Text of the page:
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Be nice to others; think before you say anything

Hayley H., Staff Reporter
November 15, 2011
Filed under Opinion

In today’s society, people who are different are shunned by the cookie-cutter masses. I’m not talking about those who choose to be different and take pride in it, but those who act differently because of a subconscious reason.

                Some people who seem childlike and naïve are branded as immature. In reality, they may be holding onto childhood for multiple reasons. Maybe they never had a childhood, or maybe they had a painful one. If someone singles out another person and is holding a grudge for no apparent reason, the other person assumes that the person holding a grudge is just mean and doesn’t like them for superficial reasons. Maybe the person who is being singled out reminds the other of someone who made their life miserable, or of a lost love. Everyone acts the way they act for a reason.

                To judge someone before knowing their story is a dangerous road to travel on. Almost no one is mean for no apparent reason. Prematurely assuming things about people is a slippery slope and can lead to even more damage to both parties. The truth is that we never know what is really going on with someone that we don’t know. A big part of not being judgmental is having sympathy for and understanding other’s situations. After someone passes away, the general consensus is that they were such a blessing, a great person, too good for this world. Maybe if some of these things were expresses before the person passed away, they could’ve had a slightly better life. A prime example is Amy Winehouse. Before she died, the public called her a drug-addicted screw-up. After she died, she was suddenly this fantastic artist who everyone loved. This phenomenon is spreading and as a culture, we should start positivity before a tragedy instead of after it.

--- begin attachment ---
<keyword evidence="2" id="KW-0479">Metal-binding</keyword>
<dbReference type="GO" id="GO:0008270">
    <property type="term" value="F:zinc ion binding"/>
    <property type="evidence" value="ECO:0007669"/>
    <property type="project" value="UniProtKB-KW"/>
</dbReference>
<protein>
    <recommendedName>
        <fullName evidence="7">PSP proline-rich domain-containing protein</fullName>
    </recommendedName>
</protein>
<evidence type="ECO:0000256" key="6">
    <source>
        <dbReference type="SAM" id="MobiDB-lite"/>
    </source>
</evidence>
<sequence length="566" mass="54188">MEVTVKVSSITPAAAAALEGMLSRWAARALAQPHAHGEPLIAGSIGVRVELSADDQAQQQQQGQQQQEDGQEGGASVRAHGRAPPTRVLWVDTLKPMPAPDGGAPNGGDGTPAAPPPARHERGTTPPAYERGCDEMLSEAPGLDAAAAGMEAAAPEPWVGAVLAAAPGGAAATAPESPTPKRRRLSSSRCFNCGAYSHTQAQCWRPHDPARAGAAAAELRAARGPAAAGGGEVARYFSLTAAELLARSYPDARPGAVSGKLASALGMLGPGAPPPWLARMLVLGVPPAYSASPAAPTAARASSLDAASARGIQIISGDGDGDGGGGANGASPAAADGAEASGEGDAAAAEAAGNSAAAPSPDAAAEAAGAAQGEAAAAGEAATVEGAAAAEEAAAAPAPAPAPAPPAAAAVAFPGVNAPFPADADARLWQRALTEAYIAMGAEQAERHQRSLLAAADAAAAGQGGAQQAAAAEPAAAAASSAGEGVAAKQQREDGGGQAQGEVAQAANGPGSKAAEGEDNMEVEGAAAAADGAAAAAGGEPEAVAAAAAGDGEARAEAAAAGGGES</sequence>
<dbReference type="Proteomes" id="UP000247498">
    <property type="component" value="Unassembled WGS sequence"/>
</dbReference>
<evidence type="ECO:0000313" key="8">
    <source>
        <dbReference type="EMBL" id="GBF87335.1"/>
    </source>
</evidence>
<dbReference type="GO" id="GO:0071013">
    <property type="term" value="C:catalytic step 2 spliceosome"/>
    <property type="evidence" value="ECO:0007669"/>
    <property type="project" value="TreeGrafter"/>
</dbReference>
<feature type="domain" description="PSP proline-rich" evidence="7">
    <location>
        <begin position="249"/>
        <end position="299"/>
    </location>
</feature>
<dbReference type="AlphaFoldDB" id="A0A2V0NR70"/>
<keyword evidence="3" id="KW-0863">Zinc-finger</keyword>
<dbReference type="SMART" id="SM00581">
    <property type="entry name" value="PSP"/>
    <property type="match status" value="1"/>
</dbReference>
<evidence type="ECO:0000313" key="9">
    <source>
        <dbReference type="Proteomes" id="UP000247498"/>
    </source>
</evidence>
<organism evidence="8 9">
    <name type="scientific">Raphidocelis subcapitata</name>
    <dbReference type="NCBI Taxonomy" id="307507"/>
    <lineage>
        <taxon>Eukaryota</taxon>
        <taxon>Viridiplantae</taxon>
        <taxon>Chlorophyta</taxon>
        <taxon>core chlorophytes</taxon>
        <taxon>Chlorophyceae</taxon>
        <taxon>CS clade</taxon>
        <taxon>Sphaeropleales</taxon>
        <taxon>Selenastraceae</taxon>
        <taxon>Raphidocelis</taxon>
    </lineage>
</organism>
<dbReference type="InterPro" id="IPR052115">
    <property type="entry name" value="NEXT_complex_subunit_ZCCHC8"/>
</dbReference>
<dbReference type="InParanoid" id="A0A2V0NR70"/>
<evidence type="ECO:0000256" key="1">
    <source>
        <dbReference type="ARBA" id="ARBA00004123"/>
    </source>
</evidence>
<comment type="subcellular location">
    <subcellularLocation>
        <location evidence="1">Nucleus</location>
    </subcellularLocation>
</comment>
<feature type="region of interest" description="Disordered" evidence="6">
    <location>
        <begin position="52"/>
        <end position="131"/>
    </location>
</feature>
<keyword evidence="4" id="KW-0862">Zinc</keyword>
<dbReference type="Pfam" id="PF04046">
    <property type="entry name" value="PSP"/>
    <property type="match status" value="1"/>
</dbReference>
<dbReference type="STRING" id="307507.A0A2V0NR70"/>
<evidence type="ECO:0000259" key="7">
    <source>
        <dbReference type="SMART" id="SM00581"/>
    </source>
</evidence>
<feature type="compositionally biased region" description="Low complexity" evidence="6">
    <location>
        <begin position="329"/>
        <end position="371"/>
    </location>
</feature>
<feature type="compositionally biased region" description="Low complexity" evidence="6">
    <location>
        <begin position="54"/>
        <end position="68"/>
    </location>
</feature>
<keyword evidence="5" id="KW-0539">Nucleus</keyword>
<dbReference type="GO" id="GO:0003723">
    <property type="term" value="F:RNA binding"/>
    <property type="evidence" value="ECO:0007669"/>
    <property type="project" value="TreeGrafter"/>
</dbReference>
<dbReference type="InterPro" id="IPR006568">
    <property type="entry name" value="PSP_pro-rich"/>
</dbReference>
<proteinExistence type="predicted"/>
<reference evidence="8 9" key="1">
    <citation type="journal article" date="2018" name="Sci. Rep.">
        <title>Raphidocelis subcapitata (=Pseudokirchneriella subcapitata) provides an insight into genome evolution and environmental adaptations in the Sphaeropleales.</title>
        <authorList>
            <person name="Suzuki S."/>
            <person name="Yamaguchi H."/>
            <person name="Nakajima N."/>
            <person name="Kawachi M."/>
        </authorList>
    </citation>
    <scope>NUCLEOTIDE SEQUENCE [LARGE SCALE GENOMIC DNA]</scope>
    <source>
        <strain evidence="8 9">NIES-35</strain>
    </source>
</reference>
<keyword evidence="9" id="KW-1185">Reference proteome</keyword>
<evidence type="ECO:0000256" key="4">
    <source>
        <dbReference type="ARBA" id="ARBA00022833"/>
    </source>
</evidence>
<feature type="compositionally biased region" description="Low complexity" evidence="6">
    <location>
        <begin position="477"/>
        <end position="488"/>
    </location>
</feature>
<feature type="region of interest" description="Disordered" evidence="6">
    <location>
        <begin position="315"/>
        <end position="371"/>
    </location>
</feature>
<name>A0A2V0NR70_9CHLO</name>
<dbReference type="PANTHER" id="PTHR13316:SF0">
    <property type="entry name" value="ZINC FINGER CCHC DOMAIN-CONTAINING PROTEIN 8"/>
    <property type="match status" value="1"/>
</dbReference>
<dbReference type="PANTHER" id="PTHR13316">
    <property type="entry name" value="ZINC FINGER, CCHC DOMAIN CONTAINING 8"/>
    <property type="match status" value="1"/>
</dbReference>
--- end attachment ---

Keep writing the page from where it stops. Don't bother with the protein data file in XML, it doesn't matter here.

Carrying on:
Another trend is the idea that bullying in school is okay because “they’re just kids being kids” and the victim will “get over it”. This idea, which is supported by a surprisingly large amount, is both dangerous and damaging. 

The consensus seems to be that it is perfectly fine to say whatever about a person as long as they don’t hear about it. In reality, people often hear more than others think. The phrase “sticks and stones may break my bones, but words will never hurt me,” should be changed to “injuries from sticks and stones heal, but injuries from words never will”. Emotional pain is far deeper and difficult to heal than physical pain. Teenagers are also often shortsighted and can’t see the repercussions of their actions. For example, a kid may torment another kid in school and come to the high school reunion expecting the two of them to be best friends. In reality, not everyone “gets over it.” Many forgive, but don’t forget. Holding grudges is something that many consider a fault but I, in some cases, encourage. If someone is tormented, they shouldn’t just get over it. Now I’m not saying that holding grudges is healthy but it’s better than people running all over others. The pitiful excuse of “they were just kids” doesn’t fly with me. They should be able to tell the difference between right and wrong and whether something hurts someone, if they are old enough to be a bully.